Engine Builder Shop Solutions: August 2011 - Engine Builder Magazine

Engine Builder Shop Solutions: August 2011

Securing Cam Gears

Years ago it came to my attention that the replacement aluminum cam gear used on 4- and 6-cylinder GM inline engines has a tendency to walk off the camshaft. I wanted an easy way to resolve the problem, and here is what I came up with.

I grind a notch about 5/16? or 3/8? wide and deep on the inside front of the timing gear. Using a nickel welding rod (suitable for welding cast iron) I strike an arc on the edge of the camshaft and allow my welding bead to flow into the notch on the timing gear. Then I grind the bead down nearly flush on the front of the camshaft with an electric disc grinder. There is no interference with the timing cover, and the problem is quickly resolved.

This solution has worked for me for 15 years.

Brad Clarke

The Engine Shop

Morton, PA


Using ‘Speed Stick’ for Carburetor Gaskets

I use Chapstick all the time on carburetor gaskets to keep them from sticking. One day my neighbor came to my shop and he also brought along his yellow lab, Striker. I was doing a jet change on a Holley carb and my fruity flavored Chapstick was sitting on the bench about waist high to a human,  which was about nose high to a lab.  

Yup, you guessed it; the dog ate my Chapstick. Well, luckily for me, I was just at the local dollar store and had purchased some Speed Stick deodorant. I figured it looked like a giant Chapstick container and it is waxy so why not try it on my gaskets? It worked.  

I can still hear the old TV commercial in my head with the choir singing at the end: “By Mennen.” I do believe that  Speed Stick is less likely to be eaten by a dog than Chapstick, but that is not a guarantee!

Jeff “Beezer” Beseth

Beezer Built, Inc.

Newtown Square, PA

Easier Valve Ordering

With all the choices of aftermarket cylinder heads and not much information on what length of valve the head uses, it helps to keep a selection of valves with different head diameters.

The length of the valve does not matter because when you mock it up you can do the match to achieve the proper length of valve for the spring height you need.  

Also keep a selection of retainers and a pair of locks for the different combos you do, so when you mock up the head you will be using the same retainer and lock part numbers that will be used in the final assembly.

This will save you time and money by being certain that you will order the correct valves the first time.

Brian Benson

Dakota Parts Warehouse

Rapid City, SD


Clean Pilot Bearing Removal

Ever had to clean up the mess after filling a crankshaft hole with grease to get a pilot bearing out? I’ve found a cleaner solution.  Get some modeling clay and fill up the hole until it is full. Using a long bolt with a diameter slightly smaller than the pilot bearing opening, hammer the bolt in until the pilot bearing pushes out the top.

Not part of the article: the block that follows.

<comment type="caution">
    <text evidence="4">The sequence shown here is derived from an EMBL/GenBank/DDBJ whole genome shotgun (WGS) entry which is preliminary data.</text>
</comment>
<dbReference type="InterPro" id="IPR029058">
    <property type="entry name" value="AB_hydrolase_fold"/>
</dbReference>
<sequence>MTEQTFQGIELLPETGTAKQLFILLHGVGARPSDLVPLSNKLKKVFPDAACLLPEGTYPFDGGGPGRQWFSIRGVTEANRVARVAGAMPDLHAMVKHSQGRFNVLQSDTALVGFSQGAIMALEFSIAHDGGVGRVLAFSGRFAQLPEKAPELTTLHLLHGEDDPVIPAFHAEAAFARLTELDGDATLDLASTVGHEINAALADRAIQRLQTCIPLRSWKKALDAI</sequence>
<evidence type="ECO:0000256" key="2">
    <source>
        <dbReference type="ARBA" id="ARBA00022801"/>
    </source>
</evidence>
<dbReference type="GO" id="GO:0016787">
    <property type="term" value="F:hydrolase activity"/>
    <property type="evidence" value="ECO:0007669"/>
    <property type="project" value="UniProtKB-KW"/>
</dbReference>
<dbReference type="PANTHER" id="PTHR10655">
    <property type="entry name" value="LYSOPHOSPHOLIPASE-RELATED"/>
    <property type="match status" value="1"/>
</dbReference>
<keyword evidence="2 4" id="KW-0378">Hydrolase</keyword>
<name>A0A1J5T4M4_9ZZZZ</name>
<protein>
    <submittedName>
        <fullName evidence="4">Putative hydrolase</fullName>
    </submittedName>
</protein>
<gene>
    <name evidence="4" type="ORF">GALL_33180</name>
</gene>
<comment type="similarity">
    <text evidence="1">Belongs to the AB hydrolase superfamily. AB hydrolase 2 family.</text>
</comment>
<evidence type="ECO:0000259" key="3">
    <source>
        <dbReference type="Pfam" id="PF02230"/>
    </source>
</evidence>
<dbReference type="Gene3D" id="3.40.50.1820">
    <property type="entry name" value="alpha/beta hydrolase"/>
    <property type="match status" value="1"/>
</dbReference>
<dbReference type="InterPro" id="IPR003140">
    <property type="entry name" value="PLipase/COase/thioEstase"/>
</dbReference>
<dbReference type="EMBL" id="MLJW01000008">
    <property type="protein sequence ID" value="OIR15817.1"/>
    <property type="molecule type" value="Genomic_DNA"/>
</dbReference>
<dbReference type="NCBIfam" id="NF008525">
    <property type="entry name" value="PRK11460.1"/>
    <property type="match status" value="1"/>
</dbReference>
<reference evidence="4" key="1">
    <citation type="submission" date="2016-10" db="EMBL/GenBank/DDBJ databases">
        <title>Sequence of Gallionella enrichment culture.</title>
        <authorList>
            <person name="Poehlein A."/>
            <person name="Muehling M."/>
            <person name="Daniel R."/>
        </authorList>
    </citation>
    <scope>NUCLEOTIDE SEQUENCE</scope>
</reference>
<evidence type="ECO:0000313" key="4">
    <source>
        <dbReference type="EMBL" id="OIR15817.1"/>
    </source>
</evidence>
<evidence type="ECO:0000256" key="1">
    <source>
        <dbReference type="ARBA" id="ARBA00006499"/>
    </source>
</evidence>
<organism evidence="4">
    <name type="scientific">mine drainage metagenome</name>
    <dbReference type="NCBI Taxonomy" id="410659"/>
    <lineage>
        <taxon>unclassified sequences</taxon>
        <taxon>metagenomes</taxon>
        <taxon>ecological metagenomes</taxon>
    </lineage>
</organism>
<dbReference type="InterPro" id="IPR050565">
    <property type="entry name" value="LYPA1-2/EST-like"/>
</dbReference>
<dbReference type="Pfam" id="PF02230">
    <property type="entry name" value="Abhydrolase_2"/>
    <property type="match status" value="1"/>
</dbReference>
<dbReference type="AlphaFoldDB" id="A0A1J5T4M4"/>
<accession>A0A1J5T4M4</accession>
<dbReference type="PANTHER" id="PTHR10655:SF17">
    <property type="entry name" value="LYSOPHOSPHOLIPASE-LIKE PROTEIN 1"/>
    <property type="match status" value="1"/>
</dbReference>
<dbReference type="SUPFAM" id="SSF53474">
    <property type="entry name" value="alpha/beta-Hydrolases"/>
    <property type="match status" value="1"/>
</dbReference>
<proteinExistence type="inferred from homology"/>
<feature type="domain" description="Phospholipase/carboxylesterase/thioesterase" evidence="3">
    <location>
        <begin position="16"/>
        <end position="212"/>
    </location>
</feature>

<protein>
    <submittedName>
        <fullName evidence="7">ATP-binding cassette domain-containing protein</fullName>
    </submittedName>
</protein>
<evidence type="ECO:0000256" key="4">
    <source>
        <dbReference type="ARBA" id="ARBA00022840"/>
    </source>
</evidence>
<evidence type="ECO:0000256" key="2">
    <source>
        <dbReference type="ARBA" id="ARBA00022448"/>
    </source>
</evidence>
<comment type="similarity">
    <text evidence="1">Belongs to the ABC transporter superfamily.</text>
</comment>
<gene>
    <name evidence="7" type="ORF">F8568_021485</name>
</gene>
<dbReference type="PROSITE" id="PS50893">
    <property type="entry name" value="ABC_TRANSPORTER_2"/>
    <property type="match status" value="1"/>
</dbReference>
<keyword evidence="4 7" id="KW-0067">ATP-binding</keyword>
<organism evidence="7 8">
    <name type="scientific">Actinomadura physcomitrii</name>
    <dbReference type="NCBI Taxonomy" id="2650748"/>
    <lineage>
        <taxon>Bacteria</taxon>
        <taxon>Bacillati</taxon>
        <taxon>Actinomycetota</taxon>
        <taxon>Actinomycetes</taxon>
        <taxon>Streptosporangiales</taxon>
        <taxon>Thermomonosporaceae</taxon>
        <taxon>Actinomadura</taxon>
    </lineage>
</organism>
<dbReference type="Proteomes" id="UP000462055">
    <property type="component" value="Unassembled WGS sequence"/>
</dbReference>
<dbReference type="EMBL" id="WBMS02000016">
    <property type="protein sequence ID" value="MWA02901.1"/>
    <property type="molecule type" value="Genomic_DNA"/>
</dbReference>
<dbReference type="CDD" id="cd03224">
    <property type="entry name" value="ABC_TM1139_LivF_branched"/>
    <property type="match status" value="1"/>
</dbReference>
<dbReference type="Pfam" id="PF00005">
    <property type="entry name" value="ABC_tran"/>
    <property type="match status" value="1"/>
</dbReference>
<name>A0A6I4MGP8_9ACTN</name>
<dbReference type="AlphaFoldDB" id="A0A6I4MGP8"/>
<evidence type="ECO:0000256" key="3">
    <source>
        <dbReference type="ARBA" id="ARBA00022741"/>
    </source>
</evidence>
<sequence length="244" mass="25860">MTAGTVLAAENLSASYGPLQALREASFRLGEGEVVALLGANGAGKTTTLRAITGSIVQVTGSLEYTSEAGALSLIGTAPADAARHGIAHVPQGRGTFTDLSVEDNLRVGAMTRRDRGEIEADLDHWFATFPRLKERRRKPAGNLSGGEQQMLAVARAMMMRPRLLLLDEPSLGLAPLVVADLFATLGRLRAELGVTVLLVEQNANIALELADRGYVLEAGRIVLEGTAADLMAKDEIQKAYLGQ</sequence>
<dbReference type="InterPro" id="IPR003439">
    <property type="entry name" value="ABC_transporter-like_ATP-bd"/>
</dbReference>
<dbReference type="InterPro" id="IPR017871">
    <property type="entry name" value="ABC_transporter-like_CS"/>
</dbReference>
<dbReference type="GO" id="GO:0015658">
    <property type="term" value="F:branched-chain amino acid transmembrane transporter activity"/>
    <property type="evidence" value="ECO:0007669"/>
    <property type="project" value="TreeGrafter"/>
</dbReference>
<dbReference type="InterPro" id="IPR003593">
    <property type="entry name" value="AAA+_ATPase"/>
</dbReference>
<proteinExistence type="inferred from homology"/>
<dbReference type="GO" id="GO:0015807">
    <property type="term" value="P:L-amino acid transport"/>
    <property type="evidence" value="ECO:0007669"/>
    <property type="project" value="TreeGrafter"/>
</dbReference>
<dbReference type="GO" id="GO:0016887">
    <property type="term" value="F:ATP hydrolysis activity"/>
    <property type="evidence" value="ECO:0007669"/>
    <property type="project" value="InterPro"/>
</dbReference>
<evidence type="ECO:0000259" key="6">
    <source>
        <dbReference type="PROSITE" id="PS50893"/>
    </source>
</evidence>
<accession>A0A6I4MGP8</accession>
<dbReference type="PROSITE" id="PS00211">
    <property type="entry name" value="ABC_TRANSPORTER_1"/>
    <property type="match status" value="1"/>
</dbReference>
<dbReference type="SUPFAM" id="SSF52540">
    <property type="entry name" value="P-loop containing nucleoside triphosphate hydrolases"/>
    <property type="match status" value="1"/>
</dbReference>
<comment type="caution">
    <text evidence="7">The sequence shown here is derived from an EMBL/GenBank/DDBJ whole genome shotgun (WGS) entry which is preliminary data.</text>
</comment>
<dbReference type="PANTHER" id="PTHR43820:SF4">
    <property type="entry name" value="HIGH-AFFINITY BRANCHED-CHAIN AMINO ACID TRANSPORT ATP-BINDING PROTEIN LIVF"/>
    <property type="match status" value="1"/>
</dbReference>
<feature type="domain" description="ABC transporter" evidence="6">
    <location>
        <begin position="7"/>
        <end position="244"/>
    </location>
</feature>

Then clean out the modeling clay with a screwdriver and save it for next time!

Darren Karleskint

DK Motor Services

Girard, KS


Extracting Broken Bolts

Here is a broken bolt removal system that I have used with excellent results.  When a bolt is broken off flush with the surface, find a nut that is the next size larger. For example, if you’re working with a 1/4? bolt, get a 5/16? nut; for a 3/8? bolt get a 7/16? nut, etc. I like to use a “thin” hex nut because it’s easier to get the welding wire down inside.

Place the nut over the broken bolt and weld the inside of the nut to the top of the bolt. When it cools a bit, squirt penetrating oil under the nut. Let it sit for a few minutes then turn the nut and broken bolt out with a socket.

Jim Kovach

Kovach & Assoc. Perf. Eng. Building

Parma, OH


Manufacturer Shop Solutions:

Replacing Piston Rings  with ‘Nikasil’ Liners

Q: Should I use Scotch-Brite to break the cylinder glaze?

A: Do NOT modify the "Nikasil" cylinder bore surface with Scotch-Brite or any other material or method. The coating is very thin and the exposed silicon can be fragile. I’m concerned that if the rings are being replaced that the cylinder bore and/or pistons may also require replacement as piston-to-bore clearance is critical.

Q: What kind of oil and how much should I place on the piston and rings during assembly?

A: Use the standard recommended engine oil.  Special lubrication is not necessary for pistons and rings. Use enough oil to fully lubricate the ring grooves, piston skirt and piston pin.

Q:  What kind of break-in is needed for new rings on an existing bore?

A: Follow the standard break-in schedule recommended by the original manufacturer.

Ira S. Rosenberg

Director of Engineering

Hastings Manufacturing Co.

Hastings, MI


Measuring Piston-To-Valve Clearance

When checking for piston to valve clearance, always check with the proper valve lash, not zero lash. Doing so will save cutting pistons when not necessary. The addition of correct valve lash changes the point where the lifter picks up the cam and greatly shortens the duration at the valve.

Big duration cams on close lobe separations have more overlap that creates tight piston to valve issues. Wider lobe separation cams have less overlap and typically fewer clearance issues. Total valve lift is not as critical as the overlap, because the piston is closer to the cylinder head at overlap.

When in doubt, call the manufacturer for recommendations regarding your specific applications. Specifications supplied with pistons are fairly general. Technical advisors are available to help you get the most performance and reliability possible from your specific combination. And the advice is free!

Randy Gillis

Technical Sales

JE Pistons

Huntington Beach, CA


Engine Builder Shop Solutions is sponsored by Engine Pro,
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locations serving engine builders/rebuilders across the U.S.
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